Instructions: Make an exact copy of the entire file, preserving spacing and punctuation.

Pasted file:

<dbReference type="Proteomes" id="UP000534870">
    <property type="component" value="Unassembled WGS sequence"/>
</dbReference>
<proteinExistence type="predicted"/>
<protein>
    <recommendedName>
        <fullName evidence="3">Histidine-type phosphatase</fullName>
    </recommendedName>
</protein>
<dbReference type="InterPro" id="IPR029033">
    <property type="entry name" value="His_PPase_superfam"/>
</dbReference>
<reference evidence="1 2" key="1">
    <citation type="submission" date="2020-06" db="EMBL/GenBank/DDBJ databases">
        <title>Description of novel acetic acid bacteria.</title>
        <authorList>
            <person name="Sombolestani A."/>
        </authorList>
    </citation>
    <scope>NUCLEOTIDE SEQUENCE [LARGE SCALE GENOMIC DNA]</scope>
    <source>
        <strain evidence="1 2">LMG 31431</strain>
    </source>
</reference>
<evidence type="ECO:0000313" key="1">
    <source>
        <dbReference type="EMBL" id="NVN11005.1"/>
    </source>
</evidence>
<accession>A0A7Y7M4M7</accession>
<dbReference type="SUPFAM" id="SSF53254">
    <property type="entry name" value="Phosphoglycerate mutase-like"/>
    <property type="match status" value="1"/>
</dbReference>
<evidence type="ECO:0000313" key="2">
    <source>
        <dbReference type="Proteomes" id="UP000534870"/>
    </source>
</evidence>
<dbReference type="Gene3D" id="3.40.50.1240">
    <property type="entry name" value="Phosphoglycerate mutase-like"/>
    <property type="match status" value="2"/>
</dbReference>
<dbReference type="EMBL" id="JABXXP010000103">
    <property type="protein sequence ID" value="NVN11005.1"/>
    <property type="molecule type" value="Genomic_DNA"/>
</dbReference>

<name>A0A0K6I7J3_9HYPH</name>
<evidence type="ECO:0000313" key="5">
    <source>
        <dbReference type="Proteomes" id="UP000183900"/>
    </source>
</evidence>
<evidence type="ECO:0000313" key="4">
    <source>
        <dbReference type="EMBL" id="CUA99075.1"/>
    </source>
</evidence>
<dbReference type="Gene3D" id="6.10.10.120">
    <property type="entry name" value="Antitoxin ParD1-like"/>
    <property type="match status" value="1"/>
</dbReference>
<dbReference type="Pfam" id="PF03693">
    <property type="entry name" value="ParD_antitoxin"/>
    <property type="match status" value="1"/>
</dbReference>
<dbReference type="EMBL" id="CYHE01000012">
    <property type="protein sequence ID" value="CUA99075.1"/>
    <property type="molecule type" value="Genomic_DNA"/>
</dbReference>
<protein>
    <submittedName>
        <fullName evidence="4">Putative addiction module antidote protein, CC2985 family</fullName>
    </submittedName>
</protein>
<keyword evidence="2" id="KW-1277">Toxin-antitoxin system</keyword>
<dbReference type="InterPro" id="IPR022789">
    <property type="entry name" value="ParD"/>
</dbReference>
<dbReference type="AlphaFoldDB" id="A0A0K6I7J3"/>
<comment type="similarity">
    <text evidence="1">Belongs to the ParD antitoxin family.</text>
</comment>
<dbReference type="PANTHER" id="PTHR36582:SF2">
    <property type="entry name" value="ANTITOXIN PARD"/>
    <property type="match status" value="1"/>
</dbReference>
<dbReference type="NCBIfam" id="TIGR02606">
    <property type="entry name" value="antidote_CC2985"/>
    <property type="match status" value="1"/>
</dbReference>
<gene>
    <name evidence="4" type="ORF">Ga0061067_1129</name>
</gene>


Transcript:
<dbReference type="Proteomes" id="UP000534870">
    <property type="component" value="Unassembled WGS sequence"/>
</dbReference>
<proteinExistence type="predicted"/>
<protein>
    <recommendedName>
        <fullName evidence="3">Histidine-type phosphatase</fullName>
    </recommendedName>
</protein>
<dbReference type="InterPro" id="IPR029033">
    <property type="entry name" value="His_PPase_superfam"/>
</dbReference>
<reference evidence="1 2" key="1">
    <citation type="submission" date="2020-06" db="EMBL/GenBank/DDBJ databases">
        <title>Description of novel acetic acid bacteria.</title>
        <authorList>
            <person name="Sombolestani A."/>
        </authorList>
    </citation>
    <scope>NUCLEOTIDE SEQUENCE [LARGE SCALE GENOMIC DNA]</scope>
    <source>
        <strain evidence="1 2">LMG 31431</strain>
    </source>
</reference>
<evidence type="ECO:0000313" key="1">
    <source>
        <dbReference type="EMBL" id="NVN11005.1"/>
    </source>
</evidence>
<accession>A0A7Y7M4M7</accession>
<dbReference type="SUPFAM" id="SSF53254">
    <property type="entry name" value="Phosphoglycerate mutase-like"/>
    <property type="match status" value="1"/>
</dbReference>
<evidence type="ECO:0000313" key="2">
    <source>
        <dbReference type="Proteomes" id="UP000534870"/>
    </source>
</evidence>
<dbReference type="Gene3D" id="3.40.50.1240">
    <property type="entry name" value="Phosphoglycerate mutase-like"/>
    <property type="match status" value="2"/>
</dbReference>
<dbReference type="EMBL" id="JABXXP010000103">
    <property type="protein sequence ID" value="NVN11005.1"/>
    <property type="molecule type" value="Genomic_DNA"/>
</dbReference>

<name>A0A0K6I7J3_9HYPH</name>
<evidence type="ECO:0000313" key="5">
    <source>
        <dbReference type="Proteomes" id="UP000183900"/>
    </source>
</evidence>
<evidence type="ECO:0000313" key="4">
    <source>
        <dbReference type="EMBL" id="CUA99075.1"/>
    </source>
</evidence>
<dbReference type="Gene3D" id="6.10.10.120">
    <property type="entry name" value="Antitoxin ParD1-like"/>
    <property type="match status" value="1"/>
</dbReference>
<dbReference type="Pfam" id="PF03693">
    <property type="entry name" value="ParD_antitoxin"/>
    <property type="match status" value="1"/>
</dbReference>
<dbReference type="EMBL" id="CYHE01000012">
    <property type="protein sequence ID" value="CUA99075.1"/>
    <property type="molecule type" value="Genomic_DNA"/>
</dbReference>
<protein>
    <submittedName>
        <fullName evidence="4">Putative addiction module antidote protein, CC2985 family</fullName>
    </submittedName>
</protein>
<keyword evidence="2" id="KW-1277">Toxin-antitoxin system</keyword>
<dbReference type="InterPro" id="IPR022789">
    <property type="entry name" value="ParD"/>
</dbReference>
<dbReference type="AlphaFoldDB" id="A0A0K6I7J3"/>
<comment type="similarity">
    <text evidence="1">Belongs to the ParD antitoxin family.</text>
</comment>
<dbReference type="PANTHER" id="PTHR36582:SF2">
    <property type="entry name" value="ANTITOXIN PARD"/>
    <property type="match status" value="1"/>
</dbReference>
<dbReference type="NCBIfam" id="TIGR02606">
    <property type="entry name" value="antidote_CC2985"/>
    <property type="match status" value="1"/>
</dbReference>
<gene>
    <name evidence="4" type="ORF">Ga0061067_1129</name>
</gene>